These Canada Geese parents make herding a gaggle of goslings look pretty easy!
The chicks really blend into the grass so I had to wait until they took to the water to get a good pic. This couple has 7! I combined the rest of the pix into a YouTube slideshow below. One or both the parents swam with their head down. It looked like they were protecting the chicks from the other geese but I’m not sure. I read that several couples gather together after the chicks hatch. This is called a creche. I wonder if geese in one creche protect the chicks from geese in another creche?
My first thought about “community” was church because wherever we travel to workamp, we feel so at home when we attend church.
Ordinances are the same, lessons are the same, the spirit is the same. But I don’t have a current photo and it’s a “photo challenge”. Soooo….
These ducks live in a community on Eckman Lake, near Waldport, Oregon.
There were at least 4 or 5 different kinds of ducks that we could identify on this icy day.
By working together, they keep the ice from freezing over the whole lake.
There were smaller groups in different places and they’d fly or walk from one place to another. It reminded me of going to Crystal Hot Springs, Utah, in the winter 🙂 We’d walk quickly from the dressing room to the hot pool.
This duck seemed to be a loner. But then suddenly he joined the group. He decided to go see what all the fuss was about.
Most of the goslings, at Eckman Lake\AlseaBay, look all grown up!
Well, they’ve got all their adult feathers in anyway. If the adults weren’t there, to compare their size to, I wouldn’t know the difference. (kinda like teenaged humans)
There is a younger family on the edge of the grass. These goslings are solid grey. There’s one adult and 3 or 4 young’uns.
Mom and Dad Canada Geese raise their young together. Parents seem to live in a community too. Before the kids can fly, the parents take them out to eat when it is safe. Then they hide them in the tall grass to rest. I think the taller one is the male. Read more here: http://www.allaboutbirds.org/guide/Canada_Goose/lifehistory
They are still too young to fly but they need to start exercising those wings so Dad shows them how.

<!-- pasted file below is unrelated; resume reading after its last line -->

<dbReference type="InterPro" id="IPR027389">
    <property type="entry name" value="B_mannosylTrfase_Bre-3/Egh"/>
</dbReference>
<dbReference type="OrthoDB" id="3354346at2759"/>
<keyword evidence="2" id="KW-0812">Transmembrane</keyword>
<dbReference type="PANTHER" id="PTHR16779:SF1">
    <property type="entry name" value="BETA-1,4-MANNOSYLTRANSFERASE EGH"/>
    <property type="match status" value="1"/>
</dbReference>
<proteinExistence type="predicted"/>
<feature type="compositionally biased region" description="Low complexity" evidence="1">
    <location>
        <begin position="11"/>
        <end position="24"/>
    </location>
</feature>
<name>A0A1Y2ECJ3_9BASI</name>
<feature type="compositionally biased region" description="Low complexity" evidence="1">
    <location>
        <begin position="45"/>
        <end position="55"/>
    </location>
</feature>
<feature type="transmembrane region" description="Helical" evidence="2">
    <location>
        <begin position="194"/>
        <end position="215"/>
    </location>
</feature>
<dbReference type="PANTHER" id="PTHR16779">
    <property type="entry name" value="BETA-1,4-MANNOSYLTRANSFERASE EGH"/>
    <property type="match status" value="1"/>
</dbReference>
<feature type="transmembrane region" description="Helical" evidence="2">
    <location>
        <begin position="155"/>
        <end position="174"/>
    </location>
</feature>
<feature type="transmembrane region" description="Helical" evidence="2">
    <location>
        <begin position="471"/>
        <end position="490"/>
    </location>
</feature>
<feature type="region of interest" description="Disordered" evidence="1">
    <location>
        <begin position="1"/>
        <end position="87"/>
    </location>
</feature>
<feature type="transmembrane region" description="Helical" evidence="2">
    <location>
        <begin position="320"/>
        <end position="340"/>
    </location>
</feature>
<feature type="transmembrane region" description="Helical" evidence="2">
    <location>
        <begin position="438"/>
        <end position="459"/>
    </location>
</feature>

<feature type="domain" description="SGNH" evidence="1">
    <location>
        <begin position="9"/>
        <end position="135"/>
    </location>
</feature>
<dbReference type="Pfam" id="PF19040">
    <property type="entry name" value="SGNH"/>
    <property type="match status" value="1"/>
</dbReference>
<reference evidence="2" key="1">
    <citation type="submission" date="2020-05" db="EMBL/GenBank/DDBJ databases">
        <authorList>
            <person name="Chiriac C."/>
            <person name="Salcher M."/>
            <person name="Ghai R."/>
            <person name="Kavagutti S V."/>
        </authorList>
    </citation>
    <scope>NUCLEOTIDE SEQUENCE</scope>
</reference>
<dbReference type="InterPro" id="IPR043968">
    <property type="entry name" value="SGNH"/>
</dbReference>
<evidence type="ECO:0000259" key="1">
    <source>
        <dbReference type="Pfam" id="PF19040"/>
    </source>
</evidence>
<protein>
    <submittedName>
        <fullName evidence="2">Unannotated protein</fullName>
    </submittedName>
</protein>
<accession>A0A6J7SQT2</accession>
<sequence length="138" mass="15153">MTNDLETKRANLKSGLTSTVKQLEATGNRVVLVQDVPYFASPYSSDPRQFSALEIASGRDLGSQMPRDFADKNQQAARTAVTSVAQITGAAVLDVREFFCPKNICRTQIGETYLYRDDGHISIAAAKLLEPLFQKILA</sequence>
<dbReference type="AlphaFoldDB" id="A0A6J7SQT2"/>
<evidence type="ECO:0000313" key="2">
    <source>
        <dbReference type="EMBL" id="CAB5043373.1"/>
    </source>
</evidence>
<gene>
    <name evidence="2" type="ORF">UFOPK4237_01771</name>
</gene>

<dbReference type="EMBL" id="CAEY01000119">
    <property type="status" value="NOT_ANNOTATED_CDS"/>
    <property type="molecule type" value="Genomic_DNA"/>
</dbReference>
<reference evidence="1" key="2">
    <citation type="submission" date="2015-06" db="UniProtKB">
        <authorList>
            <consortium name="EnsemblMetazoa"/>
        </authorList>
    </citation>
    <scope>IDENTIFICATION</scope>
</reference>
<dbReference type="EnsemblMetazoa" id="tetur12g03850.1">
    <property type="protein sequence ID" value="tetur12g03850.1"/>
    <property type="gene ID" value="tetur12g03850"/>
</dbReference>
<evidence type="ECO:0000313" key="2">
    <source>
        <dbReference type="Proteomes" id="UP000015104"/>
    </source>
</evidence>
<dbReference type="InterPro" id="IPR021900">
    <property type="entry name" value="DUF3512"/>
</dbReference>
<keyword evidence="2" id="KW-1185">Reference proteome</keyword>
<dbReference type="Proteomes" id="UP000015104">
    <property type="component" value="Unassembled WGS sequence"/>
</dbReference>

There’s that domestic goose still hanging around. I wonder if these Canada Geese will stick around or if we’ll see a lonely, forlorn, goose one day?
The young ones take turns stretching and flapping their wings. They probably don’t even know why yet.
I don’t see the collared goose so I’m not sure when these hatched. But I’m guessing it takes a gosling about 3 weeks to go from all grey to full colors?
Don was starting to accuse me of seeing imaginary baby geese at Eckman Lake (on Alsea Bay).
So I thought it was really sweet of them to hang around so we could photo them today!
And LOOK at the collar on the one out in front! I’ll have to see if I can find out about that.
I’ve seen this domestic goose amongst the Canada Geese before. It is too big and doesn’t have the right plumage to be a White-fronted Goose.
Update from US Fish & Wildlife:
I got the scoop on the collared goose. Although the top of the collar is missing, it is believed to be 244R. They will still try to confirm the ‘R’ if it is not entirely torn off.
She is a long-time resident of Waldport. She is 19 years old now and was collared as a gosling at Eckman Lake in 1994. She was also photographed on the Chinook Winds Golf Course in 2011. Other reported sightings are right in the Eckman Lake area in 1995, 1996, 2004 and 2007. So she’s kind of a home-body.
Thanks to my friend Shawn Stephensen, Refuge Wildlife Biologist\US F&W, for researching her for me! (and for identifying the domestic goose)